Skip to main content
Original Issue


Champions are expected to repeat, often without good reason. But at KANSAS STATE, keen, affable Coach Tex Winter has a slew of muscular, tall, skilled young men who are the best reasons in the world. They are led by All-America Bob Boozer, who switches to center this year, and include slick ball handler Don Matuszak, rugged Wally Frank, Sonny Ballard, Steve Douglas, Glen Long and Jim Holwerda. If football end Cedric Price can make up six weeks of missed practice, he will be a big asset, up front. Defense is the problem, and Tex is working on it. The choice here for top contender is shrewd, dapper Coach Bill Strannigan's IOWA STATE crew, which is only rated fifth-best by the other coaches in the conference. Only two starters, Ron Baukol and Norm Bergman, are back, but the list of good, tall veteran reserves is long and there is a world of promise in the upcoming sophomores. The old hands include John Krocheski, Gary Davis, Larry Fie, Frank Baber and Larry Swanson. The newcomers are led by 6-foot-11 Terry Roberts, who could be the difference between a good and a great season. He has speed and a good hook shot, must acquire some defensive skill. The others include possible starters Nick Bruno, Henry Whitney and Ted Ecker. This is a very potent outfit. OKLAHOMA STATE makes its debut in regular conference play with Only two sure assets, center Arlen Clark and veteran Coach Hank Iba, whose sharp-passing, defensively tenacious teams are legendary. This one will be no exception to the Iba tradition, despite its obvious inexperience. Lettermen include Don Heffington, Larry Deutschendorf, Dennis Walker and Dick Soergel. Sturdy Bill Clarahan is a likely starter, as are two sophomores, Ray Reins and Iba's son Moe. Teams that beat Iba crews seldom do so by much. At OKLAHOMA the second winning season in eight years is in prospect, despite the loss of last season's two top scorers. Dennis Price, Jack Marsh, Roger Potts, Bill Hammond, Bob Stoermer and Ray Lewis are returning lettermen, and three sophomores, Buddy Hudson, Del Heidebreicht and Phil Leonard, are good enough to be considered for starting berths. This is a typical Big Eight bunch—tall, rugged boardmen, well-coached. At KANSAS personable, meticulous Coach Dick Harp will certainly miss Wilt Chamberlain, but for veteran Ron Loneski this is the opportunity to emerge from the long shadow of Wilt's achievements and earn rightful recognition. If Loneski plays up to his potential and sophomore Bill Bridges fulfills his promise, KU will be tough indeed. Veteran starters are Bob Billings, Alan Donaghue and Bob Hickman, and Monte Johnson will probably alternate at pivot with Bridges. Lack of height, for a change, is the one insurmountable problem here. Coach Sparky Stalcup doesn't have a single starter back at MISSOURI, but despite the fact that the first five will include a sprinkling of untested sophomores the Tigers look tough. Chief reason is a good deal of height in the persons of Al Abrams, Bud Harbin, Cliff Talley, Charles Henke, Lynn Wilkinson, Bob Barker and Bill Kersten. Veteran guards are Glen Forrestall and Mike Kirksey, and much help is expected of junior-college transfers Joe Barksdale and Walter Olsen. If the newcomers develop quickly, Missouri has a good chance of improving last season's poor record. At COLORADO the outlook is somewhat grimmer. Coach Sox Walseth has sparkling Guard Gerry Schroeder, and trouble at nearly every other position. Biggest question marks will be sophomores Bill Wrage at center and Jerry Olson at forward. Both are tall, but must demonstrate scoring ability, which is Colorado's biggest deficiency. Veterans Don Walker and Mick Mansfield will likely start, and reserves include John Musciano, Matt Baskin, Walt Bradley, Billy Lewis, Frank Javernick, Larry Anderson and Russ Lind. Which leaves for final consideration the team that beat both Kansas and Kansas State to end last season in a burst of glory—NEBRASKA. Coach Jerry Bush, an eastern-style, give-and-go exponent (he's a St. John's graduate), has only two starters back, Bob Harry at center and forward Herschell Turner, a strong rebounder though he is only 6 feet 3. Bush will surround them with three other regulars chosen from among two sophomores, Jim Kowalke and Albert Maxey, and veterans Wayne Hester, Bill Lundholm, Dick Shipwright and George Swank. Three other sophomores, Mel Harmon, Dean Prazak and Elmer Walin, are slated for reserve roles. Bush must count on exceptionally good shooting and speed to counterbalance a great deficiency in size and board strength. All in all, the prospects are for another typical close race, with the winner a sure bet to go far in the NCAA tournament.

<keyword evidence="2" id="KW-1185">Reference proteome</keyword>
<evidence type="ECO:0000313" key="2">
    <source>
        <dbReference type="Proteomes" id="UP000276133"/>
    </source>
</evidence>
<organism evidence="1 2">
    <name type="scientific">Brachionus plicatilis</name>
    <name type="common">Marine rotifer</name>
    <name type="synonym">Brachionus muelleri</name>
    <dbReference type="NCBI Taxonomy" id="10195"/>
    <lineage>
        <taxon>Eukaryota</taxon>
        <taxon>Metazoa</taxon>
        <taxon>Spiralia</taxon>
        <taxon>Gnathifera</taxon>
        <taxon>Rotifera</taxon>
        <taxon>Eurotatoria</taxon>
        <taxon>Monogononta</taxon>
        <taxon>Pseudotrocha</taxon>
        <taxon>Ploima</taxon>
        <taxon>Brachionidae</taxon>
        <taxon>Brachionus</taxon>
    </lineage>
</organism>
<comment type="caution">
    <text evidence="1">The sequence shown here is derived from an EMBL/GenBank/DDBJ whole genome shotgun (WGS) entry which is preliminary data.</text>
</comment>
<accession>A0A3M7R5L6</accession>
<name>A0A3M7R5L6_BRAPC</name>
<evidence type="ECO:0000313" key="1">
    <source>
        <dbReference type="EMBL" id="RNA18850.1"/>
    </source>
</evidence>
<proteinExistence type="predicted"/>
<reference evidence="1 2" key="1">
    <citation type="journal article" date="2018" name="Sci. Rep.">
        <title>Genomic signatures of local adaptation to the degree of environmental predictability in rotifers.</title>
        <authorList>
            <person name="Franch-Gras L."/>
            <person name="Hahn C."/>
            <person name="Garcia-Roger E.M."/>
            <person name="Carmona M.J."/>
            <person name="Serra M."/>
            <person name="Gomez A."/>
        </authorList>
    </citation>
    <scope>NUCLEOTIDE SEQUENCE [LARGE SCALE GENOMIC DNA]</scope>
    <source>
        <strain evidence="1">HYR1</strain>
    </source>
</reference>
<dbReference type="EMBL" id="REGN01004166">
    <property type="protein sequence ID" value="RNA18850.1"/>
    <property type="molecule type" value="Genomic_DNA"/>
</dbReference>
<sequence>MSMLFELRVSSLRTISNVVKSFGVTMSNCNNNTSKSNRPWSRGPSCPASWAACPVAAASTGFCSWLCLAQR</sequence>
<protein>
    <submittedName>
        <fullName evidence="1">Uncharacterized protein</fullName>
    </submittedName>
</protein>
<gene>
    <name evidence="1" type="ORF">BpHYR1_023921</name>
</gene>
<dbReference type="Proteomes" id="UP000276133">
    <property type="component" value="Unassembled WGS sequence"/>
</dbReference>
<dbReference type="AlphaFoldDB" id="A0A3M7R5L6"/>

Oklahoma State





Man to watch

He has yet to play his first game, but we predict great things for this strong rebounder and fine shooter.